IN NUMBERS: The current status of the Covid-19 epidemic in Norway

Covid-19 cases, hospitalisations and deaths have been rising in Norway for weeks as the government and local authorities take measures to restrict the growth of the epidemic.

Pictured is Torgata in Oslo.
Here's what you need to know about the Covid-19 situation in Norway. Pictured is Torgata in Oslo. Photo by Nick Night on Unsplash

What is the situation in Norway? 

Weekly Covid-19 cases in Norway have been rising since early October, and in recent weeks several daily infection records for the whole pandemic have been set. 

Last week, 14,654 people tested positive for the virus. This is the highest recorded weekly total since the pandemic began. The number of documented infections in Norway will also probably surpass the 250,000 mark this week. 

The number of deaths associated with Covid-19 also reached a record level last week, according to the Norwegian Institute of Public Health’s latest weekly report. 45 Covid related deaths were registered last week and the number of deaths has increased for five consecutive weeks. Since the pandemic began, 1,049 people have died with Covid-19 as of November 24th.

However, the number of people admitted to hospital with Covid-19 has decreased after increasing for four weeks. In the week beginning Monday, November 15th, 146 people were admitted to hospital. The number of patients in intensive care also dropped to 20, from 27 the week before. 

The R-number or reproduction rate was 1.2 as of November 1st. This means that for every ten people infected with Covid, they will, on average, spread the infection to 12 people.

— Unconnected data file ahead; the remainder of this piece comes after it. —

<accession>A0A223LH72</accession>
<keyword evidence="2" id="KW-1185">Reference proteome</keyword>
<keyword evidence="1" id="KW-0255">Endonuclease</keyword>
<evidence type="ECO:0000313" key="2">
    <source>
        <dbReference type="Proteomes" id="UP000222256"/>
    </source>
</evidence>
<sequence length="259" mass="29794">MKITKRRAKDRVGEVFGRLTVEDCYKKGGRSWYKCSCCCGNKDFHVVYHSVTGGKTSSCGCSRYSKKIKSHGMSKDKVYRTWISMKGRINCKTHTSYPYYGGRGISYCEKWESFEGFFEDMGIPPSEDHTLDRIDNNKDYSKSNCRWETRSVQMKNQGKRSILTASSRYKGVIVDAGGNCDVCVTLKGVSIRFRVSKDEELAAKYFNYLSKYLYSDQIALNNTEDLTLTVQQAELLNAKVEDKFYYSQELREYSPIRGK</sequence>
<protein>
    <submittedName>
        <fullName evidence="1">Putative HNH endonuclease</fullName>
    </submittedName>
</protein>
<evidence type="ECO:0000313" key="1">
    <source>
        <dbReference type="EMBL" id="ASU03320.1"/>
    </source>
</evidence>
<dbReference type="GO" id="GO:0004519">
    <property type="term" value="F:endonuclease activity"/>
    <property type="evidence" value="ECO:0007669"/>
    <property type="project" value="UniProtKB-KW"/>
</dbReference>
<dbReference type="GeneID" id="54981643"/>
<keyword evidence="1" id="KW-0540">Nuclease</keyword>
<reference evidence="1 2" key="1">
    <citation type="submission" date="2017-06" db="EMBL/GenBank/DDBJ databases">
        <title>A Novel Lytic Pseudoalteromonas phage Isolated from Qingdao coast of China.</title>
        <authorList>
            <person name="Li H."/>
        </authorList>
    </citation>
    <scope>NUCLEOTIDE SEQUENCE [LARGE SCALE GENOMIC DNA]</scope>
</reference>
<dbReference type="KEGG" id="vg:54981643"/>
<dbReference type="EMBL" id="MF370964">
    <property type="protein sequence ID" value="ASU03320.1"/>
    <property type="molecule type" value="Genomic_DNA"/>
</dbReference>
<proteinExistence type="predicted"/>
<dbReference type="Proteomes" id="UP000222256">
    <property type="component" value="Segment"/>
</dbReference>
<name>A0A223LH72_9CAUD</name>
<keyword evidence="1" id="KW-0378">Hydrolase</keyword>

What measures are in place?

So far, very few national measures have been introduced to curb rising infections. Tighter testing for unvaccinated healthcare workers and close contacts of those with coronavirus who haven’t been vaccinated are the only national measures announced so far. 

Tighter testing and entry registration rules have also been announced for travellers into Norway. 

The government has announced the return of the domestic Covid-19 certificate to be used locally and implemented by municipalities to combat Covid cases, while avoiding stricter measures such as lockdowns and closing hospitality. 

READ MORE: Why is Norway’s domestic Covid-19 certificate not yet in effect?

The domestic certificate is not currently in use yet, but several municipalities and big cities have introduced local measures. 

In Oslo, face masks are recommended on public transport, in stores, in malls and taxis. This is, however, not mandatory or enforceable. In Trondheim, masks are compulsory on public transport, in taxis, in shops and shopping centres and in medical settings. In Bergen, face masks must be worn indoors where social distancing can’t be maintained. Pubs, restaurants and cafes need to keep a recorded detail on guests details. In Tromsø, masks need to be worn in taxis, on public transport, in shops and restaurants when not sat down. 

How does Norway compare to other countries? 

Among the nine countries The Local covers, Norway has the fifth-highest daily new Covid-19 cases per million people based on a seven-day rolling average, according to Our World in Data

As of November 24th, Norway’s infection rate is 420 Covid-19 cases per million people.

A graph showing the daily Covid-19 cases per million across the countries The Local covers.
Above you can see how Covid-19 rates compare across the countries The Local covers. Photo from Our World in Data.

Neighbours Sweden have the lowest current Covid-19 infection rate out of the countries The Local covers with 115 cases per million people. Norway’s other Scandinavian neighbour Denmark has the second-highest Covid rate with 690 cases per million people. Austria has the highest Covid incidence with 1,563 cases per million residents. 

Norway has so far taken a much milder approach compared to other countries in terms of national measures. 

Austria is currently in the midst of a nationwide lockdown, and from next year vaccines in the country will be mandatory.